When you think of it, it does seem to be so. The whole idea of having physical stores is that they are the intermediary from the factory to the consumer. And with the internet, a fair amount of the non-grocery shopping (even in India) can be done off the net. So, as a company, the need to invest in physical retail space where all the customer does is walk in, browse, stand in a queue to buy stuff seems as unreal as having to walk into an airport, check off the flights, pick which flight to fly from and then get your ticket.

When was the last time most of us booked a ticket at a counter? Any ticket? Air, Rail or Bus? Indeed, most movie tickets are also booked online.

So, why grocery? Or books or toys?

In the past couple of years, I have switched to Flipkart. Initially, I thought I would save money by not having to go all the way to a store, end up buying coffee and a book at full MRP. But that has not happened Рnot because of Flipkart prices Рthey are great Рbut because, I have ended up buying more books than I would have if not for flipkart! Be that as it may, do I miss a bookstore? Not one bit. I have specific categories of books I read and many a time, they are not always available Рbut on a website, there is no such problem Рthey source it for you and deliver it free of cost. So, book stores, IMO are pass̩.

Ditto, reservation counters for any mode of transport.

Think about toys now. Most stores give you the same toys, sourced from the same manufacturer – so why go to one store over another – if all you are going to do is buy the same damn thing. Of course, service. But then, if I order off a website that gives me fabulous service without ever having to step out of the house (like Flipkart) – any other promise of service wont make me budge. And whats more I use that time to do other things with the kids. Yes, there will be times, when I wont have a gift at hand to give to the kids friends birthday party – I might need a store. But then, I would always give them vouchers and give them the power of choice. As it is, most birthday parties are a needless exchange of junk (this is filed for a future post). Sure, the kids loses the experience of browsing through and picking what she wants. Oh, well, I can get pretty much the same experience off the net.

Think about clothes. If you know your size, why bother going to a store? Why not buy it online? Indeed, I wish someone sold fabric on the net as well, but that’s a business opportunity I guess.

So, coming back to retail, why open a store? I think there are reasons – if you really really want to open a store, but a generation from now, we may wonder and laugh at the need for stores in the previous generation.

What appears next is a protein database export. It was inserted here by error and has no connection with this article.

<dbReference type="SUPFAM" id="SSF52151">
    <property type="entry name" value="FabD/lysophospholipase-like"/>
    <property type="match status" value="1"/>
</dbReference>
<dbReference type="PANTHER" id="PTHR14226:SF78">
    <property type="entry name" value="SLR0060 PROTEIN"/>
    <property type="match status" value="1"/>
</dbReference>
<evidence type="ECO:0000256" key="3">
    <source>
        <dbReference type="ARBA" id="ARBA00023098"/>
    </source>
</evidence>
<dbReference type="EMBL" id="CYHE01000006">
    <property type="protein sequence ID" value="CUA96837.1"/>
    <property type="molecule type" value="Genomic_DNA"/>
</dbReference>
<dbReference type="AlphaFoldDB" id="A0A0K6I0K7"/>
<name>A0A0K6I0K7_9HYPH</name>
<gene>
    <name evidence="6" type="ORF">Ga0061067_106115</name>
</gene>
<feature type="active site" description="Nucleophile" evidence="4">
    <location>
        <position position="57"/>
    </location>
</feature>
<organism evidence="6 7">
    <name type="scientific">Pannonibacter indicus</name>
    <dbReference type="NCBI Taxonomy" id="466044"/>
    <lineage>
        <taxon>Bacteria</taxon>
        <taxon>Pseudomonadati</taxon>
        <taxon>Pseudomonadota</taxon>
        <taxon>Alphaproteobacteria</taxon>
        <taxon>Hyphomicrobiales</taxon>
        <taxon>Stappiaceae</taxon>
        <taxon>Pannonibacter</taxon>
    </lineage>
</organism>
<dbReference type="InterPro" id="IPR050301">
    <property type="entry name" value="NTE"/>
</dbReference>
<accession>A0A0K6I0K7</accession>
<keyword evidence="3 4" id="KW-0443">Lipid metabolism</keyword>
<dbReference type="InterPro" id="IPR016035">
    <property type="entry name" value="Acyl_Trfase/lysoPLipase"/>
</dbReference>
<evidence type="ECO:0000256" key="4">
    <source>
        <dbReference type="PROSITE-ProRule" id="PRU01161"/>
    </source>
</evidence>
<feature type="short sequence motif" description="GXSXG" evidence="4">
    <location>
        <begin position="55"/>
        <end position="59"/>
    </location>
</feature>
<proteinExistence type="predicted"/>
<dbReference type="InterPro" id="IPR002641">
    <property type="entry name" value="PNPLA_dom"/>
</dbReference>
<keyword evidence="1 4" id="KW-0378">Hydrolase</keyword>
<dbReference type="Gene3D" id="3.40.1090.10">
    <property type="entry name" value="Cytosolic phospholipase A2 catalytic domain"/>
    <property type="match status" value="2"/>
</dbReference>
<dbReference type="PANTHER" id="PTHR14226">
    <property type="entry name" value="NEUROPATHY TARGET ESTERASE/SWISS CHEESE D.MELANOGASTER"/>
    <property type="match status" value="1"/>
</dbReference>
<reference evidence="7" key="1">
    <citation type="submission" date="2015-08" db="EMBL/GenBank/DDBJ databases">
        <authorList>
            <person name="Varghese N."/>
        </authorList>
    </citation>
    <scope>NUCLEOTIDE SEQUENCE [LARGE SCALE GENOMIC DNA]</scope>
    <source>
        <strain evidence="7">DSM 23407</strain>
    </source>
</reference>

Thursday, February 02, 2012

Rich Farmers

Our country has a myriad set of laws that are ostensibly designed to protect the small farmer - who at one point was supposed to be the backbone of our economy. Thus there are laws that prevent farmland from being bought by "non farmers". The part which prevents easy conversion of agricultural land to residences is a good one IMO. We will come to that in a moment.

Around me, in the past couple of years, there are quite a few people who have bought agricultural land (wherever the law allows them etc.) and started farming. Now these are not the kind of farmers newspapers report will glorify or our youthful politician scion will visit. These are fairly well to do people who are passionate about horticulture, agriculture and grow exotic stuff or organic food or just like to grow something. They are not your so called subsidy seeking farmers, nor are they poor. They are into farming as a sabbatical from corporate life or as a hobby or business.

Yet, a lot of people even if they wish to cannot go ahead and do so - because of the rules that make it tough for them to do so.

My view is that such interests should be encouraged - even if they have sign an undertaking that they will use the land only for agricultural purposes etc. This does two things. One, the land stays as farmland. Second and more importantly, it puts people who want to pursue farming as a hobby or a business and pushes out those who want to do as a form of subsistence. In my view, this is a good thing - because the government can focus less on subsidising agriculture and giving out job schemes like REG schemes and focus on the real things that matter. (Anyway with the current government all this talk is useless, but whatever.)

Wishful thinking, but well...why not?